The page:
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From Black Holes to Dark Matter, an Astrophysicist Explains

Dark Matter

How do you explain dark matter to kids?

I tell them that when they touch the table, what they are feeling is the electromagnetic repulsion (or, you know, I use some less jargony way of saying that) between that surface and their hand, and that is what makes it feel solid and what keeps you from passing right through it. Dark matter doesn’t seem to have that force. It has gravity, but it doesn’t do electromagnetic repulsion as far as we can tell. So if dark matter were in the room (which it probably is), it would pass through you unnoticed. And we know dark matter is out there because of the way it moves things around in galaxies and clusters of galaxies, and how its gravity bends light.

Do we have evidence for dark matter?

The evidence that dark matter is a real component of the Universe – not an alteration of gravity – is pretty overwhelming at this point. We see evidence for dark matter in so many places now (motions of galaxies, motions within galaxies, hot gas in clusters, strong and weak gravitational lensing, gravitational microlensing, cosmic microwave background anisotropies, the matter distribution on large scales, and the collisions of galaxy clusters, for instance), it is really impossible to ignore. Attempts to just change how gravity works to fit the data don’t work when you take all of these observations together. There are places on small scales (like with dwarf galaxies) where there seem to be difficulties bringing the simplest dark matter theories into line with what we see in observations, but even those are not always compelling anomalies.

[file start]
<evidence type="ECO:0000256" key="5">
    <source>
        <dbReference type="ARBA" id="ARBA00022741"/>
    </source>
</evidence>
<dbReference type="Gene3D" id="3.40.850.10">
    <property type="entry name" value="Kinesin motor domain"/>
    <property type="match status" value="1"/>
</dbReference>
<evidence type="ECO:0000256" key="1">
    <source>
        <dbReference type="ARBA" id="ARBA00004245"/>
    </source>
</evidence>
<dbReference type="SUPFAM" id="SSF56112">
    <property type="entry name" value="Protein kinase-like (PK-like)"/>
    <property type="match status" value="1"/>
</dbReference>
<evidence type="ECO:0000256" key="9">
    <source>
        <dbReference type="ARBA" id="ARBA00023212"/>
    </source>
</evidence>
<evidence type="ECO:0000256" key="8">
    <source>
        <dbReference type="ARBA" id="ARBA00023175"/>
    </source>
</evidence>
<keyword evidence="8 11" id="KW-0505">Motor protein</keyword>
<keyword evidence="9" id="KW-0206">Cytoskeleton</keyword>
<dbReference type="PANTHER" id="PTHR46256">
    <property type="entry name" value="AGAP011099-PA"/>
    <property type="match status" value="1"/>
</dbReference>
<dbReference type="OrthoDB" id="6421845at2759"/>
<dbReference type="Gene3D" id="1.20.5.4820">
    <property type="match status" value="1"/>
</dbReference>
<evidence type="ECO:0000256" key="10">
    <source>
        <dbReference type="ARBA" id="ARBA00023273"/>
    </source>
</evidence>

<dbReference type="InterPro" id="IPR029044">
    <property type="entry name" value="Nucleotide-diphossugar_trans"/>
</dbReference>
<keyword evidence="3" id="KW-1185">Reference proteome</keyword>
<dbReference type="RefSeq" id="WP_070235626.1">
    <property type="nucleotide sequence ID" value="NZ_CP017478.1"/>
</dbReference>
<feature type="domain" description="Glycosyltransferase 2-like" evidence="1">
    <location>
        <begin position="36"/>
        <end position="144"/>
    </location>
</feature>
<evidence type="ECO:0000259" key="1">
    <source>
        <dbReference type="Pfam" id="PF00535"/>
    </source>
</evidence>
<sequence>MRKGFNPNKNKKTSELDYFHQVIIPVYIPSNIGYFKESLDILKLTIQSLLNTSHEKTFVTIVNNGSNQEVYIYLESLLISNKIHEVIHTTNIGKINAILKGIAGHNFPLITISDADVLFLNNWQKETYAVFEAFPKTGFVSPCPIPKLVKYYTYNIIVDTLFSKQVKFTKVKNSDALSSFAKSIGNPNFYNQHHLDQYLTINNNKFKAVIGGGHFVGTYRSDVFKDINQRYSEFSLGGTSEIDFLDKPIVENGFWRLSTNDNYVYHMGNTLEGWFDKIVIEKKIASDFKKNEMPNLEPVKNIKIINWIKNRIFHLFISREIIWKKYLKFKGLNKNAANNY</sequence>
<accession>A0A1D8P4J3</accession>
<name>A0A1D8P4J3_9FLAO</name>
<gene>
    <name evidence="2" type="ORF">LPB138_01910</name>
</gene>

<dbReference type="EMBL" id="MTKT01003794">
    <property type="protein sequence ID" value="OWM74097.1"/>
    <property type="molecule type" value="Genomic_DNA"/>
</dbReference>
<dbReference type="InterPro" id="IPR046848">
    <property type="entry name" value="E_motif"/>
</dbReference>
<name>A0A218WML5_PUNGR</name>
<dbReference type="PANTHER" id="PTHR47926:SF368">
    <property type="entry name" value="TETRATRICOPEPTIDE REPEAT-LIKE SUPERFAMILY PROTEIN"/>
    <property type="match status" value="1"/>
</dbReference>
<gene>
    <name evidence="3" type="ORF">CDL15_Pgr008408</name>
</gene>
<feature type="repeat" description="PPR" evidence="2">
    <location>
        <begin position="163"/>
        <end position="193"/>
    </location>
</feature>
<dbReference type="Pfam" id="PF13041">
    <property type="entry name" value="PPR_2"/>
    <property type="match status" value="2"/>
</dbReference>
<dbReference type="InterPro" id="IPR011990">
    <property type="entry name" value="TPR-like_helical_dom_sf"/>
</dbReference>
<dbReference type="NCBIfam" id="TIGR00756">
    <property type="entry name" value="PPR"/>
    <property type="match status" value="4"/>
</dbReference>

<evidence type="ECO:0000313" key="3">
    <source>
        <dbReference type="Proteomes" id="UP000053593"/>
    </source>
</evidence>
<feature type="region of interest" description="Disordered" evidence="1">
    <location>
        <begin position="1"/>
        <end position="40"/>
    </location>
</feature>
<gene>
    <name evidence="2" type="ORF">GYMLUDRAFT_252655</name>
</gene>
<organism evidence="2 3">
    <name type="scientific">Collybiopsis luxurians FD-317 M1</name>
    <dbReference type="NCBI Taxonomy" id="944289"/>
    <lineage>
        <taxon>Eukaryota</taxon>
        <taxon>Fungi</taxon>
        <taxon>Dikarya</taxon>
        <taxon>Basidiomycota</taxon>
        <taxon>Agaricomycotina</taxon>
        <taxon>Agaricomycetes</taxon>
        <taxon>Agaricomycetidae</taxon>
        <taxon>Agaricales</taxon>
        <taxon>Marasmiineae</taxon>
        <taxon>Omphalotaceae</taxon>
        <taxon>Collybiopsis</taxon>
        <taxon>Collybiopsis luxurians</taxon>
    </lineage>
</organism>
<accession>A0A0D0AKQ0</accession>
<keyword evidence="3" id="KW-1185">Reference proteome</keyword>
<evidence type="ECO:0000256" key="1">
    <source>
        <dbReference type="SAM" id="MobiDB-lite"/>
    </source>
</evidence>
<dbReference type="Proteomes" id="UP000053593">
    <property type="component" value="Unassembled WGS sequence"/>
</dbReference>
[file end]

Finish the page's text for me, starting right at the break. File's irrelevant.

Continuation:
What progress has been made identifying dark matter?

Short answer: it is all a bit of a mess at the moment. There are a few dark-matter-detection experiments giving us different answers, so it is really hard to say. But there are a few things we are pretty sure we do know about dark matter: it is fairly cold (non-relativistic in its motions), it is probably some kind of fundamental particle (though there are certain models of very low-mass primordial black holes that aren’t yet ruled out), and it doesn’t seem to have significant non-gravitational interactions (in the sense that its only major, easily detectable, interactions with itself or anything else are via gravity). There have been lots of really interesting hints lately of possible signals of dark matter’s particle physics effects in astrophysical observations, but it will probably be a few years yet before it all gets sorted out.

Read More at The Conversation.

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